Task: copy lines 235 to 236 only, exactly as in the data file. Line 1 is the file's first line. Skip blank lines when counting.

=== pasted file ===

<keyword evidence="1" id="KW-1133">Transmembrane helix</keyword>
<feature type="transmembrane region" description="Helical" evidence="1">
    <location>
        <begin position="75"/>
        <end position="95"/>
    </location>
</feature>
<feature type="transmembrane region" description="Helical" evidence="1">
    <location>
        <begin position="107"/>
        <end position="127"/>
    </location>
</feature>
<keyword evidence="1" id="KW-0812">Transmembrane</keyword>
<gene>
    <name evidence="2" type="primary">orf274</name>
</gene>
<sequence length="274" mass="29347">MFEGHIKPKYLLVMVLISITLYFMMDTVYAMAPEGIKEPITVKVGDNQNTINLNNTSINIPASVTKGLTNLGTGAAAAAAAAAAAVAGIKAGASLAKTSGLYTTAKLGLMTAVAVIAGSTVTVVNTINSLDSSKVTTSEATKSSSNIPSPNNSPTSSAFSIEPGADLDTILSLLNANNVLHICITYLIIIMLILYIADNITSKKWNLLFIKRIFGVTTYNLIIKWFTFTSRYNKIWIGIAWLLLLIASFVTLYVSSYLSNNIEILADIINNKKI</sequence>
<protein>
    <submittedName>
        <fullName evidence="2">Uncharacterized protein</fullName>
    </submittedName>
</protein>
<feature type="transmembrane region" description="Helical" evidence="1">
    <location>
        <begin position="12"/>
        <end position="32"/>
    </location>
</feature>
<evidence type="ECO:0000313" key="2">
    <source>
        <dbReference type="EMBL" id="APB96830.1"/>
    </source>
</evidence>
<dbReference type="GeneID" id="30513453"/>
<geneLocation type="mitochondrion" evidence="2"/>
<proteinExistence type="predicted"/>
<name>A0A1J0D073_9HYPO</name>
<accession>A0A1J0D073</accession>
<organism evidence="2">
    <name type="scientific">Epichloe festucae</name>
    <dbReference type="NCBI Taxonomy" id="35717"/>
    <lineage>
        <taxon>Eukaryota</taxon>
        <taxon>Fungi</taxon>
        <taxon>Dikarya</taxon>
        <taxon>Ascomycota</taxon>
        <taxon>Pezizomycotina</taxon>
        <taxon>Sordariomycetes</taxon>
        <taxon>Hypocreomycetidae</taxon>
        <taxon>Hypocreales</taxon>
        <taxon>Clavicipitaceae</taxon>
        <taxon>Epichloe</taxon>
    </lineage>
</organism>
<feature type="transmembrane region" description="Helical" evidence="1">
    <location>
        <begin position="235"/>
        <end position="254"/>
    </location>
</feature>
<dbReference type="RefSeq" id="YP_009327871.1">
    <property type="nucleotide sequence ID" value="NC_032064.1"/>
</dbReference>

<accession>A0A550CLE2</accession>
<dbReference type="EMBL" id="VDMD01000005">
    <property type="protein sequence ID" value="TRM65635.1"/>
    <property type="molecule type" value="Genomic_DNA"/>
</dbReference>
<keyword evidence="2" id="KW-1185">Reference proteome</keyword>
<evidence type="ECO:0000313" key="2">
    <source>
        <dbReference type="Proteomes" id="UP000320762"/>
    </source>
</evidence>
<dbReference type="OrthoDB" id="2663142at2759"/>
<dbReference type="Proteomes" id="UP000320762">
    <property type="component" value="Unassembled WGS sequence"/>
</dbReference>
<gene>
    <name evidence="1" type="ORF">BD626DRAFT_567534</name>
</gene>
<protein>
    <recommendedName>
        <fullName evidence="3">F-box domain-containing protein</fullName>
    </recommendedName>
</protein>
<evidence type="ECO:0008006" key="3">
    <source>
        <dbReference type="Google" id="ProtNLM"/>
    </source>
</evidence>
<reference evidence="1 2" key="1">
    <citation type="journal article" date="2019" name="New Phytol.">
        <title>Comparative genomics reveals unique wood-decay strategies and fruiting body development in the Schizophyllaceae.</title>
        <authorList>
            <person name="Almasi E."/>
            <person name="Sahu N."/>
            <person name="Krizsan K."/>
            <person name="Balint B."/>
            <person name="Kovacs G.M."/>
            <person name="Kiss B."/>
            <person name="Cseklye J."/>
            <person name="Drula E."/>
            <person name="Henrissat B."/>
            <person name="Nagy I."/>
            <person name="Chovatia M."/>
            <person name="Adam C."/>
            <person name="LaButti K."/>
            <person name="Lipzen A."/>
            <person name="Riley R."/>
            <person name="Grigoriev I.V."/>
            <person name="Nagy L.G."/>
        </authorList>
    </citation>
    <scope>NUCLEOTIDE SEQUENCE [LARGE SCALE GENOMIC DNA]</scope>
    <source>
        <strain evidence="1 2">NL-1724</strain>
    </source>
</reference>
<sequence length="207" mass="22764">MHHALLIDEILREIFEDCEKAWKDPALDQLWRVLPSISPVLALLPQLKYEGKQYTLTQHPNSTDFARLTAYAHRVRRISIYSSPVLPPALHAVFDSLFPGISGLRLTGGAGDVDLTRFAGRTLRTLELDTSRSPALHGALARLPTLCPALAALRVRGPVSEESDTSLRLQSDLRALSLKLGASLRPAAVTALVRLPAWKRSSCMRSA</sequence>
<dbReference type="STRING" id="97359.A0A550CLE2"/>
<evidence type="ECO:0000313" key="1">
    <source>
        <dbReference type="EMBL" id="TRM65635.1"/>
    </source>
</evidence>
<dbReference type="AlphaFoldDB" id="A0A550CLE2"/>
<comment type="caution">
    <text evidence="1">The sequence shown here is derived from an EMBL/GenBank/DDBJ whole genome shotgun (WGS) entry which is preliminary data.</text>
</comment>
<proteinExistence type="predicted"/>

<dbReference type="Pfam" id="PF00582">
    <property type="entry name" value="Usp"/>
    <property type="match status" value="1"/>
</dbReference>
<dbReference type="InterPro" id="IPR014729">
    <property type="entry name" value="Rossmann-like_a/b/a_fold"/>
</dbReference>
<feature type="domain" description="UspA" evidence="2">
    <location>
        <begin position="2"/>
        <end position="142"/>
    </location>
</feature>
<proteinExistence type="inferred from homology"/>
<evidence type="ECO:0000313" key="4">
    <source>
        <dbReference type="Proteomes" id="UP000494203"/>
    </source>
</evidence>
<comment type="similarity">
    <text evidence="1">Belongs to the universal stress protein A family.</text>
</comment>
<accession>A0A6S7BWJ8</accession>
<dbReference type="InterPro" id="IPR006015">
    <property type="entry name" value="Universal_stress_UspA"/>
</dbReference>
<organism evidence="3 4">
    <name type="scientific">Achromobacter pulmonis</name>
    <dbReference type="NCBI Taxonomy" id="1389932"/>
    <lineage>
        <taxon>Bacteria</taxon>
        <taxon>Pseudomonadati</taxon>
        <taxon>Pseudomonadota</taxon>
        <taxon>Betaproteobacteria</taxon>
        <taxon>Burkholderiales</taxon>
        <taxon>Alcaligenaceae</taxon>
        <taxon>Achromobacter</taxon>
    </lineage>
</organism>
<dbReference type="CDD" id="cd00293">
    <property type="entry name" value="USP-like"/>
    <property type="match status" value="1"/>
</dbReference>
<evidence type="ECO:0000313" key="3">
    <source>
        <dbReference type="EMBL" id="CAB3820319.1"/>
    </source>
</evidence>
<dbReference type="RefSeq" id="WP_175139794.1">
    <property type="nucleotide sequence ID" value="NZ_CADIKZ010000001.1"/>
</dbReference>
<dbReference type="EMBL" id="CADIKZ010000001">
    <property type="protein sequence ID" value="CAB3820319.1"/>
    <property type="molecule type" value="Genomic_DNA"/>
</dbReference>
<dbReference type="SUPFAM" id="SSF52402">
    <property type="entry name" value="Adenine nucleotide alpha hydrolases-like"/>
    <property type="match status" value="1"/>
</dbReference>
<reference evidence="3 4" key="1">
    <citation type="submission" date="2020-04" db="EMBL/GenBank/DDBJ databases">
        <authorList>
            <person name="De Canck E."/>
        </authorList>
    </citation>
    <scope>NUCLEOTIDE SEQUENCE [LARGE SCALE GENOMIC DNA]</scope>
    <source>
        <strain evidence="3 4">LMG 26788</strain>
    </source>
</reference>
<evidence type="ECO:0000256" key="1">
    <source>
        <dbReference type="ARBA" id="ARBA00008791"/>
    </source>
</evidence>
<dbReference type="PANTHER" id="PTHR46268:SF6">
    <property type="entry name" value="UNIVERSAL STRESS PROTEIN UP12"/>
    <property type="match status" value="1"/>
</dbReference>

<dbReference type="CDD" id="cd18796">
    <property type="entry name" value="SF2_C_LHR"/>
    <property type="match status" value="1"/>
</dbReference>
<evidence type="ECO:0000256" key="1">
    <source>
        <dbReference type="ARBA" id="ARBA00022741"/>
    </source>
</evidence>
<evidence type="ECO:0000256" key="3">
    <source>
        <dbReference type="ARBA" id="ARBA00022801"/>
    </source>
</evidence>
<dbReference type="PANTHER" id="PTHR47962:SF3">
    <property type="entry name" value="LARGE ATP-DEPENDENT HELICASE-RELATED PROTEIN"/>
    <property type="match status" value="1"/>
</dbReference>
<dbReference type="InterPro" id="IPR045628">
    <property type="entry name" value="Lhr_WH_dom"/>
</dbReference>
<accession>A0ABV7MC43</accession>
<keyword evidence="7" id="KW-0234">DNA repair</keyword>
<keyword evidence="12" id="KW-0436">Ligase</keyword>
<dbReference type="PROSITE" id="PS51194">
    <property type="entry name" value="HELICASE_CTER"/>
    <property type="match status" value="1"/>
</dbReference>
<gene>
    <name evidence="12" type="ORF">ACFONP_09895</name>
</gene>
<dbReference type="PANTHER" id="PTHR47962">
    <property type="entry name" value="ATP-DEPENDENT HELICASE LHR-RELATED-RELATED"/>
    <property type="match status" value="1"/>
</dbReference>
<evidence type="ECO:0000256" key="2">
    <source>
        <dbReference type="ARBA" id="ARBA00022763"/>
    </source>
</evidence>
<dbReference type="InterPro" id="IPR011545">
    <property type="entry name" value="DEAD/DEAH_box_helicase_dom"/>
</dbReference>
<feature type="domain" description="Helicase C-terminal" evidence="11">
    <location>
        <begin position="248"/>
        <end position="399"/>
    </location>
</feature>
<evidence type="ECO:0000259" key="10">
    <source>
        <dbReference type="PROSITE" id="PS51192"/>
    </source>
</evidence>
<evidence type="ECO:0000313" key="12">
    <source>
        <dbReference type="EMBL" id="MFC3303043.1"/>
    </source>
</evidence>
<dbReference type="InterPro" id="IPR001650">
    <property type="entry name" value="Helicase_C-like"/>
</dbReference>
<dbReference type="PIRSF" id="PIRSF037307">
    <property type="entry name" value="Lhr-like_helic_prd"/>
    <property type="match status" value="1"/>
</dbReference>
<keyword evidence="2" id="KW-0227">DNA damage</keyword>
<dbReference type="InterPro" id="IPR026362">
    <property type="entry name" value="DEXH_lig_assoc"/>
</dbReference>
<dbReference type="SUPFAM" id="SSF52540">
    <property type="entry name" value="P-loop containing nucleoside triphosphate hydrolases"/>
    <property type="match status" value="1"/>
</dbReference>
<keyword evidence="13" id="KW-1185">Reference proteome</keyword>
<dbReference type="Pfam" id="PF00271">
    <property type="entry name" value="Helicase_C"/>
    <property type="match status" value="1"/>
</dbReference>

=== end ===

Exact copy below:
<keyword evidence="12" id="KW-0436">Ligase</keyword>
<dbReference type="PROSITE" id="PS51194">